Rapture #154: How I Learned to Design Tokens

Rapture #154: How I Learned to Design Tokens

I recently got off the phone with someone who is looking to join ConsenSys as a new token designer. She asked many questions regarding the process that I use to design tokens. While I cannot talk about the specifics of the various projects I am working on, I thought it might be interesting to disclose the process I went through of learning how to design tokens.

Getting up to speed on tokenomics

While I initially got into crypto specifically because of the opportunity to design new systems that achieve a common economic goal without using traditional corporate structures (i.e. DAOs + tokens), getting up to speed on how exactly that is done was definitely a learning process.

Most people don't know where to start in terms of designing tokens. For me, I started by covering all the major governance events for various crypto DAOs (i.e. the proposals) and seeing what the effect of these proposals would have on the various DAO structures. In this way, I became better acquainted the actual functions of these various governance tokens. Additionally, I learned more about the DAO tooling used in enabling these voting systems to work.

In addition to writing about various governance proposals, I also began producing reports analyzing the various tokenomics models across different segments of the market. For example, I analyzed the differences between BNB, HT, FTT, and the other centralized exchange tokens.

Through producing reports analyzing the differences, I learned about the various ways tokens have been designed today. Furthermore, I could evaluate how successful the designs were in effectively aligning the incentives of various stakeholder groups that comprise the project's community, which is the core function of a token in my opinion.

Leveraging pre-existing incentive frameworks

Effective token design is all about aligning incentives across stakeholder groups. Stakeholder groups include users, investors, contributors, and core development team members. There are many different types of incentive systems that exist outside of crypto that one can take inspiration from. For example, I have analyzed various incentive systems that drive social media platforms, video game rankings, and nation state governments so that I might have frameworks for my token designs.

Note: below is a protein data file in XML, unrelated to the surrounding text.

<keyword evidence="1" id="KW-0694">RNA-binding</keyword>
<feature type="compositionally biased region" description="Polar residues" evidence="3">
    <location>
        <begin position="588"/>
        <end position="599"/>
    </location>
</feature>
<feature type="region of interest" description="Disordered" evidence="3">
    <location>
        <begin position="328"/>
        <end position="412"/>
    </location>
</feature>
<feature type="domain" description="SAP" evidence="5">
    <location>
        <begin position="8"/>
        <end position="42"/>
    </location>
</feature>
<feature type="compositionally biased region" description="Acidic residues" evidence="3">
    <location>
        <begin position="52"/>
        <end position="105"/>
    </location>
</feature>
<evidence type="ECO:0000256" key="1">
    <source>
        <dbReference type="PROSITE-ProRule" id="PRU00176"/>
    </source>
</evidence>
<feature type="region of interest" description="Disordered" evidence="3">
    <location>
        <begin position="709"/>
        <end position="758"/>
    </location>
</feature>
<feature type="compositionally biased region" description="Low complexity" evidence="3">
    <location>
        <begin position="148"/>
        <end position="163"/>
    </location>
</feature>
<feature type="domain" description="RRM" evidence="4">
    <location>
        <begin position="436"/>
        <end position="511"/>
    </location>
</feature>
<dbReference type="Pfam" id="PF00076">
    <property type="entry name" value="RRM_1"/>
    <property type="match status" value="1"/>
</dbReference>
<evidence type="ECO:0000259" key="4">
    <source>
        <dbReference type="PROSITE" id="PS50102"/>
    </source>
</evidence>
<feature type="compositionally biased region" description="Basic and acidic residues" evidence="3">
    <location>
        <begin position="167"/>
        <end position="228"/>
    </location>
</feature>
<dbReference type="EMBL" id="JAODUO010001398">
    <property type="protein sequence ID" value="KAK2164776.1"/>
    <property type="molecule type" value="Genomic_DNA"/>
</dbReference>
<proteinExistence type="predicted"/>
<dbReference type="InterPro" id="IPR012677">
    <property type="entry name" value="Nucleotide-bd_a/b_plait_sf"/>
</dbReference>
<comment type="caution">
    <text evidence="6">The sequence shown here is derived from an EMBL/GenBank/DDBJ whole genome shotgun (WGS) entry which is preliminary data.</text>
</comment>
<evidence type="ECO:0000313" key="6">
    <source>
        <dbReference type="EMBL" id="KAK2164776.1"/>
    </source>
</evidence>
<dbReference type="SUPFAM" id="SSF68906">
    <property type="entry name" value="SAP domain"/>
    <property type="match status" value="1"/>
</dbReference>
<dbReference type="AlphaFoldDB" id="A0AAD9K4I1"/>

Each token must effectively fit with the product

At the end of the day, each token must fit in appropriately with the product it is being constructed around. It is imperative that the token designer has an intimate understanding of the product. One of the core functions of a token is supercharging user growth and allowing users to participate in the upside of the product's adoption. Thus, the token distribution needs to be constructed in such a way that user growth is optimized. Specifically, the designer must take into account sustainable user growth rather than mercenary user growth, and the best token designs involve features where distributions are sent to the most loyal users and there are continued incentives for utilizing the product.


Over the years, I have produced a lot of content that explores the topics discussed here further. The best resource for learning more about tokenomics is the cryptoeconomics tab on ConsenSys' website. You will find a variety of content there that my colleagues and I have written about tokenomics there.

Additionally, I used to operate a debate platform that was meant to serve the social consensus processes for various governance mechanisms. I wrote extensively on alternative governance structures for various DeFi projects, and the problems with governance today.  


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